The news of Dir Yassin spread like the tolling of a funeral bell throughout Arab Palestine. According to their own ethical code and practice of war, Dir Yassin must have seemed a natural portent of the future to the Arabs. They intended to massacre the Jews; if the Jews were victorious, obviously they would massacre the Arabs. As the beautiful schoolteacher pointed out, Dir Yassin threw the fear of death into vast numbers of the Arab population. In panic, they fled from Palestine.

Since we were talking about war, we came easily to the subject of Nasser.

"Here they love Nasser. All love him. He is Arab person. They do not believe what he says on the radio--kill the Jews, kick them into the sea. So long he says it, and nothing happens. It will not be war. Something else will arrange, but not soon."

The Christian Arab schoolteacher had told me of a priest in Acre whom I should see, but I could not find him. Instead, I directed myself toward the nearest church steeple, rang a doorbell beneath, and was admitted by an enormous, rotund priest in a brown cassock. He looked like an Arab but was an Italian. He had lived in this country for nearly thirty years and had learned how to survive: by laughter. He laughed at everything, and it was an awesome sight, as if a hippopotamus broke into silent mirth.

We settled on his stiff upholstered visitors' chairs, and he ruminated on the problem of the refugees. If there was the choice between a big financial compensation or return, only 50 per cent of the refugees would wish to return, and most of those who came back would not stay. "They could not endure how this country is run. The discipline. The work." The refugees are kept thinking of Palestine by the Arab leaders, by propaganda. Why not build factories and arrange land resettlement in the Arab countries? (The Arab governments do not wish this, Father.) Give the money to the Arab governments and tell them to get on with the job and control it. (How?) By force. (But what force, Father?)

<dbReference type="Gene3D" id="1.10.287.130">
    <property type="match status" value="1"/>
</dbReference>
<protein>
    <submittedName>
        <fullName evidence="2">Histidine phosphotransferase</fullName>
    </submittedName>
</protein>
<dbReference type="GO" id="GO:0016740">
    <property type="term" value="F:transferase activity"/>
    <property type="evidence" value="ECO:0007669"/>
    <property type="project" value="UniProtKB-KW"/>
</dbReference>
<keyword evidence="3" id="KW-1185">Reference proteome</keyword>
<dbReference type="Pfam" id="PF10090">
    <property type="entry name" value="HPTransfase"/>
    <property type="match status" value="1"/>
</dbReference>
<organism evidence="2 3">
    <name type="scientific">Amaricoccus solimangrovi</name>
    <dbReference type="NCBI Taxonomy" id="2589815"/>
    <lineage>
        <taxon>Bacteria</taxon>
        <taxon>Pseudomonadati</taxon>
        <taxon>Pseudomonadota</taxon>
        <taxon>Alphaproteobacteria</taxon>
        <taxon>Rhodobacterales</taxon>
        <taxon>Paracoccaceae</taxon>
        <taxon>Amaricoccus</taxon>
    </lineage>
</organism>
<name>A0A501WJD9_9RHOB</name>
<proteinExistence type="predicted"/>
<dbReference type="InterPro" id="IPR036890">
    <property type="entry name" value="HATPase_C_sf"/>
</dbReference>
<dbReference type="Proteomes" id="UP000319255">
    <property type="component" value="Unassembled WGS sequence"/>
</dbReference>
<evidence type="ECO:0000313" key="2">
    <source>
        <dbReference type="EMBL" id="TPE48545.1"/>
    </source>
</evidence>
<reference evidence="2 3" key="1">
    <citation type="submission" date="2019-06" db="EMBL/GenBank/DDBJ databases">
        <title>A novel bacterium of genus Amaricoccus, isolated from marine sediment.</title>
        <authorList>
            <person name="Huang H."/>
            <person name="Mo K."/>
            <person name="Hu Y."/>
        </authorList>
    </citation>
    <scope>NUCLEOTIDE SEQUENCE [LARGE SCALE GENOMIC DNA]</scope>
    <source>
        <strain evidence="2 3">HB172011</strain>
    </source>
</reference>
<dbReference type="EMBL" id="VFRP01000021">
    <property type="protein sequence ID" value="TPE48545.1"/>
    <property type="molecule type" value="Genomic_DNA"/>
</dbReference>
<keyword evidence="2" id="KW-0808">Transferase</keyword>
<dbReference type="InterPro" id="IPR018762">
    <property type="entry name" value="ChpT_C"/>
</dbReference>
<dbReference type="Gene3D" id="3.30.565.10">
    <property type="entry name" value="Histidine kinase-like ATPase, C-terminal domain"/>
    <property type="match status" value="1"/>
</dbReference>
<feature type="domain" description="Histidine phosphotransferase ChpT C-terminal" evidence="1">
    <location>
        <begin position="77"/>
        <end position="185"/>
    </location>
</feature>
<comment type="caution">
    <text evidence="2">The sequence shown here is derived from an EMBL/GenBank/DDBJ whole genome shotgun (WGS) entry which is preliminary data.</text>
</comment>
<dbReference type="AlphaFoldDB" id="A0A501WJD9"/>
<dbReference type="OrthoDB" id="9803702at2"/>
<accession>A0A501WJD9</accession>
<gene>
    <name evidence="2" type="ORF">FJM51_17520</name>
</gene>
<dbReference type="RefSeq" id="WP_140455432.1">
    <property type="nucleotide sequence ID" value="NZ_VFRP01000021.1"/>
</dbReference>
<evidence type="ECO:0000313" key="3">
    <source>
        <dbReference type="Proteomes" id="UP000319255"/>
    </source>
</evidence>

He often told Arab priests about the thirteen million refugees who came from East Germany to West Germany; they were all absorbed into West Germany and enriched the country. Why would 'not 800,000 Arab refugees enrich the Arab countries, which were big and underpopulated? But it is no use; Arabs have never heard of any other refugees or any other problem than their own, and they cannot think about that, in a practical way.

The whole problem is between the East and the West; the Arabs are very happy in the middle, using blackmail. This would stop if the East and the West came to terms, or if the West was united and strong and could impose its will. (But how, Father?)

Ah well, the Jews might as well let the refugees come back; the Arabs here are loyal to the state. ("The ones I've seen detest the Jews and the state, Father, and you know it." I expected his laughter to make a sound, it was so violent.) Yes, yes, that is true, but they do nothing. There is no resistance, no underground. Think what they could do if they really wanted to, with the Arab. countries all around as a base. (Some Arabs did for a long time, Father--until 1956, in fact; look at the countless incidents with the UN police force called out to investigate murders, thefts, sabotage.) Oh, that was nothing, nothing to what they could do if they really wanted to.